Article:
The Struggle of Representation:
Fruitvale Station depicts the last 24 hours in the life of Oscar Grant III, a 22-year-old black man from Oakland, California who was shot and killed by police early in the morning of January 1, 2009. Oscar was unarmed and pinned on the ground by two officers, one of whom shot him in the back. Oscar died several hours later. The officer who shot him was eventually charged with involuntary manslaughter and served 11 months in prison.
There’s a scene near the beginning of the film in which Oscar befriends a stray pit bull while filling up his car at a gas station. Seconds later, the dog is run over by a car, which speeds away as Oscar yells after it. Oscar picks up the bloody, dying dog and holds him in his arms for a few moments, then sets him down in the parking lot and drives away. The whole thing feels a little forced — you sense a directorial hand above the action, guiding the pieces around with some meaningful intent. In an interview with The Huffington Post, director Ryan Coogler talked about the scene. “You never hear about a pit bull doing anything good in the media. And they have a stigma to them ... and in many ways, pit bulls are like young African-American males. Whenever you see us in the news, it's for getting shot and killed or shooting and killing somebody -- for being a stereotype… So, there's a commonality with us and pit bulls — often we die in the street. Do you know what I mean? That's where we die.”
Fruitvale is Coogler’s first feature, and the director is emerging as a filmmaker with strong social inclinations. This is an ambitious project to tackle, given the racial implications of the event (especially in the wake of George Zimmerman’s trial for the killing of Trayvon Martin), but it’s clear that Coogler is trying to tell us something about what Oscar Grant’s killing means.
The film picks up with Oscar Grant (Michael B. Jordan) on the night before his killing and follows him for what we know will be the last hours of his life. Oscar has a girlfriend, Sophina (Melonie Diaz), and a four-year-old daughter, Tatiana (Ariana Neal). In the first scene, we learn that he recently cheated on Sophina and has been selling weed to get by. He also recently got out of prison — the movie doesn’t tell us for what charge — and more recently lost his job at a grocery store for constant lateness. But it’s a new year, and Oscar wants a fresh start. He commits himself to Sophina and vows to stop selling drugs, going as far as to dump a bag of weed into the bay instead of selling it to a dealer. He’s a loving father to his daughter, a loving son to his mother (whose birthday, in real life and in the film, is this very day, New Year’s Eve), and a gregarious presence wherever he goes, able to charm stray pit bulls and white girls at grocery stores alike.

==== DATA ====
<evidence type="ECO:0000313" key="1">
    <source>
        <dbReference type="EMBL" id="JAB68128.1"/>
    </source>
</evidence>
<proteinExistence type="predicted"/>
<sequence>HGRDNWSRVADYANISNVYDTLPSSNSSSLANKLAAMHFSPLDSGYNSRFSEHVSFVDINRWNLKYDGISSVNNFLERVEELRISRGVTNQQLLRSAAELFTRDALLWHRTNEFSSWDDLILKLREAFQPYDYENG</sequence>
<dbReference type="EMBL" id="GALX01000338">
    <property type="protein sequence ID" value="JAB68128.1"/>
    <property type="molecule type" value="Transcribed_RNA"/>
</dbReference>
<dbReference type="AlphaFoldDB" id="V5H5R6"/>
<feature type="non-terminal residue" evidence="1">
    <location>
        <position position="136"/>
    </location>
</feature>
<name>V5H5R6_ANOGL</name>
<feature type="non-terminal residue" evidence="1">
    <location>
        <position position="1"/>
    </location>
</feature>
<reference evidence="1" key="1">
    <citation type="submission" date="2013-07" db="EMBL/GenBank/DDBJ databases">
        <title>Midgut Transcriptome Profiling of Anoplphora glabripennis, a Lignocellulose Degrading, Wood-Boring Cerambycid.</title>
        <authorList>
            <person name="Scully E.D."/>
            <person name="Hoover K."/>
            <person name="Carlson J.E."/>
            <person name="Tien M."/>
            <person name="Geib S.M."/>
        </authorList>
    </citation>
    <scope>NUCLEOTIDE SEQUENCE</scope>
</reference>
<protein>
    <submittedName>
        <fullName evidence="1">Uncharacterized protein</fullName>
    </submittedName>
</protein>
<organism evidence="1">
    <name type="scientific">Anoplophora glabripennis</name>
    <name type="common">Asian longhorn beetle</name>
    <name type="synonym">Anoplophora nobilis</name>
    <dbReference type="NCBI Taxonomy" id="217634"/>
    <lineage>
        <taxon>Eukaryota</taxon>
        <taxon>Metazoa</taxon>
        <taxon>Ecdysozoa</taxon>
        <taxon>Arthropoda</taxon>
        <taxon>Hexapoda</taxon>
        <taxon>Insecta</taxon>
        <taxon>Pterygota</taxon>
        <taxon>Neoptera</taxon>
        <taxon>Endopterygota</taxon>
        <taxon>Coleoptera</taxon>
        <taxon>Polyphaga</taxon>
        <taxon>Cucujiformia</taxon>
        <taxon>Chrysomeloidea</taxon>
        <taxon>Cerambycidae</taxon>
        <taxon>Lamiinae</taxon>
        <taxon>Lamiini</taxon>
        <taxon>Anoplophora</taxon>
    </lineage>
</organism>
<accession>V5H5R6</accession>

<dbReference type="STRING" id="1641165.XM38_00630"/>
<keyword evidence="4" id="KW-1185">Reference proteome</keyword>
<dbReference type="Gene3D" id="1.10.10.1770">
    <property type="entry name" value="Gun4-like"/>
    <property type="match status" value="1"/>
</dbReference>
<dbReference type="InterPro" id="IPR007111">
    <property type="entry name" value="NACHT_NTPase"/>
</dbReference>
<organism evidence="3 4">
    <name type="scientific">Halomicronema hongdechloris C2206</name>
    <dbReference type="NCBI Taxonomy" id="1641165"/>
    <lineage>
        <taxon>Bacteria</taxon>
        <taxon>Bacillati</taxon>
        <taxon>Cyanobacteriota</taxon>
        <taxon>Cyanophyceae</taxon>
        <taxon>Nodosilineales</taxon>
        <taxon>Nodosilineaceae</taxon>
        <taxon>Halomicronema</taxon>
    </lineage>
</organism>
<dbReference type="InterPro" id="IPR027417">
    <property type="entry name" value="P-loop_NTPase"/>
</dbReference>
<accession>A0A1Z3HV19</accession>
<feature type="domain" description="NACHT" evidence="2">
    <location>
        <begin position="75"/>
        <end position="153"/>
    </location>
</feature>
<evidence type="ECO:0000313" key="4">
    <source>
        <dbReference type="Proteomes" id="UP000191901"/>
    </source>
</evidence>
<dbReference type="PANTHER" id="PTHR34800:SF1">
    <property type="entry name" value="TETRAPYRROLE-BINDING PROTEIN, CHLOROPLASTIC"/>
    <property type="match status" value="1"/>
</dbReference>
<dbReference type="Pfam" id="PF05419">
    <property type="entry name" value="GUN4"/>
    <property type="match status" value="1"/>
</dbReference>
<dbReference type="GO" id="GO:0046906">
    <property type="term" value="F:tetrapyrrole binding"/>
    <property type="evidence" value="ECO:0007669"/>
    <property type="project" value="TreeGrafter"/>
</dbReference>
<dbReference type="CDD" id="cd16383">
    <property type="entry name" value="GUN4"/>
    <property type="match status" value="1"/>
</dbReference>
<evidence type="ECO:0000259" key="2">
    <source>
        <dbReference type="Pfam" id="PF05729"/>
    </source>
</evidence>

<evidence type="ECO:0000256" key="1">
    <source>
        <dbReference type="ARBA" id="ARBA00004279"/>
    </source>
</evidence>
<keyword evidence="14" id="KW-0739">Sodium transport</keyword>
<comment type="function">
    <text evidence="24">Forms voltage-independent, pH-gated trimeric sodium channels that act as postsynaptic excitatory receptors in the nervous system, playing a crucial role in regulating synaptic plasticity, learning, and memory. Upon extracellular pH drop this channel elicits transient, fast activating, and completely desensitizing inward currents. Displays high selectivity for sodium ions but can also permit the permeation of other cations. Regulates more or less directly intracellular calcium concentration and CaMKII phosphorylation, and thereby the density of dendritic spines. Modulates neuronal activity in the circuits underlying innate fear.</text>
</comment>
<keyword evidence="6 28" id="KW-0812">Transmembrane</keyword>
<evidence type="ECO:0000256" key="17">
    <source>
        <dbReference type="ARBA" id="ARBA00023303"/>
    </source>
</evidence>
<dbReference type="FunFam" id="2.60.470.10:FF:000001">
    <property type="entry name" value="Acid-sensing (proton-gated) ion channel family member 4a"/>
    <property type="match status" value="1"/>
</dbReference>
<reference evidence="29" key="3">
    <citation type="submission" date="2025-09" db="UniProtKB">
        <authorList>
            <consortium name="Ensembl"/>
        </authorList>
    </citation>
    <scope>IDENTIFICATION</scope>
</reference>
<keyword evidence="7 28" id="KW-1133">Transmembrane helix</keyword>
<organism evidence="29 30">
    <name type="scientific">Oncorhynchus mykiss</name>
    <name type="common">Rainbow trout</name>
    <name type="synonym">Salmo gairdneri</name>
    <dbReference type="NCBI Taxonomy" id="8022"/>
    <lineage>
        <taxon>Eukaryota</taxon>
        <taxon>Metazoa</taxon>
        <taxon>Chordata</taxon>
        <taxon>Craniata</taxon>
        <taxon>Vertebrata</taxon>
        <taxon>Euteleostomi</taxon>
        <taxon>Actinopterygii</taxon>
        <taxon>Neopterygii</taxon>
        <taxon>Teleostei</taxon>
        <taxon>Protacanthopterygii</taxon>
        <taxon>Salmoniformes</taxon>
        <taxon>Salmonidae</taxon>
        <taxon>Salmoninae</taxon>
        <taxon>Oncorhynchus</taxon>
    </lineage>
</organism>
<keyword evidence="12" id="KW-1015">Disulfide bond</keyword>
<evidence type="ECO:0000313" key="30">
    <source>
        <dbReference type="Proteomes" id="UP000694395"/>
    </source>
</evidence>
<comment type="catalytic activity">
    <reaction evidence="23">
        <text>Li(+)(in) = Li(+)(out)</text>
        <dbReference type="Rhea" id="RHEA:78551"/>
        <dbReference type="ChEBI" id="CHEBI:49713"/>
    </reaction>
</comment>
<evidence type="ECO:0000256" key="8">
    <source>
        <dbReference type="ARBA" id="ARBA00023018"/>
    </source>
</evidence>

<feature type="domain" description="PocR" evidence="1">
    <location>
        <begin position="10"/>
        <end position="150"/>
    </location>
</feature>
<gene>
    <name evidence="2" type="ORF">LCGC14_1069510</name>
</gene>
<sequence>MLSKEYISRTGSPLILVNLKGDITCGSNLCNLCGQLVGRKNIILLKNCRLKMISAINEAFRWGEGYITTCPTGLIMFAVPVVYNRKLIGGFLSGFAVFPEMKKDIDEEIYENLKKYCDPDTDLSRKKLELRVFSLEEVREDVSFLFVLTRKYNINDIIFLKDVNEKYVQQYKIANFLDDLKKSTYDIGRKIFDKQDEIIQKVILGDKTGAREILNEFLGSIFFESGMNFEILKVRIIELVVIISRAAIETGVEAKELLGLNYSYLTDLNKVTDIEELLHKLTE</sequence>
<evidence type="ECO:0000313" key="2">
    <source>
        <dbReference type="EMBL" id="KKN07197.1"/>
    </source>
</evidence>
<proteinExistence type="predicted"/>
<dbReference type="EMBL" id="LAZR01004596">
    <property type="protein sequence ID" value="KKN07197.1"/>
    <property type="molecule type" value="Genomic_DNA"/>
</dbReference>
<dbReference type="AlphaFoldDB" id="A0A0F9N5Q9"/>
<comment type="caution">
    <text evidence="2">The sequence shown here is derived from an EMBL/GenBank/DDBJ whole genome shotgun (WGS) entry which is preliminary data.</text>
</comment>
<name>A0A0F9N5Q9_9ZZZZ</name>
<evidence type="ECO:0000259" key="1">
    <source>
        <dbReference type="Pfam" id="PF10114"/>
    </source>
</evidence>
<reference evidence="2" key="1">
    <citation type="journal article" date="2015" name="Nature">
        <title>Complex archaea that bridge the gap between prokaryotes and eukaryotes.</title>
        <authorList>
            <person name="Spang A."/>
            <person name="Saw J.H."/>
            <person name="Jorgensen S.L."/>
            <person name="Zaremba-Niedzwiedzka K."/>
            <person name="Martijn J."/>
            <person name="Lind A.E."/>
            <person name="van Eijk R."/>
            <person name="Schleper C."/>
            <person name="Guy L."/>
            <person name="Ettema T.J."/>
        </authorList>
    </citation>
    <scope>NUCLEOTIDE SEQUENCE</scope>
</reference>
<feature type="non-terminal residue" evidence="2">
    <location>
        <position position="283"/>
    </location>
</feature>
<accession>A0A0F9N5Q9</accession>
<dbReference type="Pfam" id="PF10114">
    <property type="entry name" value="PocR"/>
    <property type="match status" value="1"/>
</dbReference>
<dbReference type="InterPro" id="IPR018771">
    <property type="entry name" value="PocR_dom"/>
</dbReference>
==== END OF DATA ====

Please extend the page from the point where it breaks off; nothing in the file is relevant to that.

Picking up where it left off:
Coogler is, essentially, a realist, and his long takes and hand-held shots of Oakland are stark and stunning. He has an eye for the harshness of the urban environment but also recognizes its beauty, as when it’s touched by a sunset. Coogler also gives us a sensitive and textured picture of black culture, something that is largely absent from mainstream American cinema. Early in the film, Oscar’s sister calls him to say that she can’t make it to their mother’s birthday party that night, but asks Oscar to buy a card on her behalf. “Don’t get me no fake-ass card with no white people on it,” she says. “I want a black card.” As a white guy, I don’t think about the race of the people on birthday cards, and that Oscar and his sister have this conversation gives me insight into their lives that I wouldn’t otherwise have. Later, Oscar picks up a card featuring the whitest white people in the world, and when he shows it to his uncles at the party, their laughter takes on a deeper significance than it would have otherwise had. Coogler defamiliarizes this simple and familiar act, infusing it with new meaning, bringing the audience closer to the characters. It’s a skillful directorial move, and one of the film’s finer moments.
Essentially, the entire film is a process of defamiliarization. We’re presented first with the real-life footage of Oscar’s killing. Maybe you’ve seen the footage already or heard about the incident; perhaps you know nothing about it. Either way, one’s assumptions and prior knowledge likely affect one’s interpretation of the event. Coogler’s project, from that point on, is to force you to shed those assumptions, to consider the real person behind the event; to reckon with the consequences and feel what he and his family felt. In this, Coogler succeeds brilliantly. Apart from a few heavy-handed missteps (such as a scene in which his mother recommends he take the train that night instead of driving), which serve to undermine rather than underscore the drama, Coogler constructs a narrative that is utterly crushing. By the end, Oscar feels like family, and his death hurts as much as any death I’ve ever seen on screen. The final shot of the film, which shows Oscar’s daughter as she realizes what her mother is trying to tell her, is as powerful and touching as final shots get.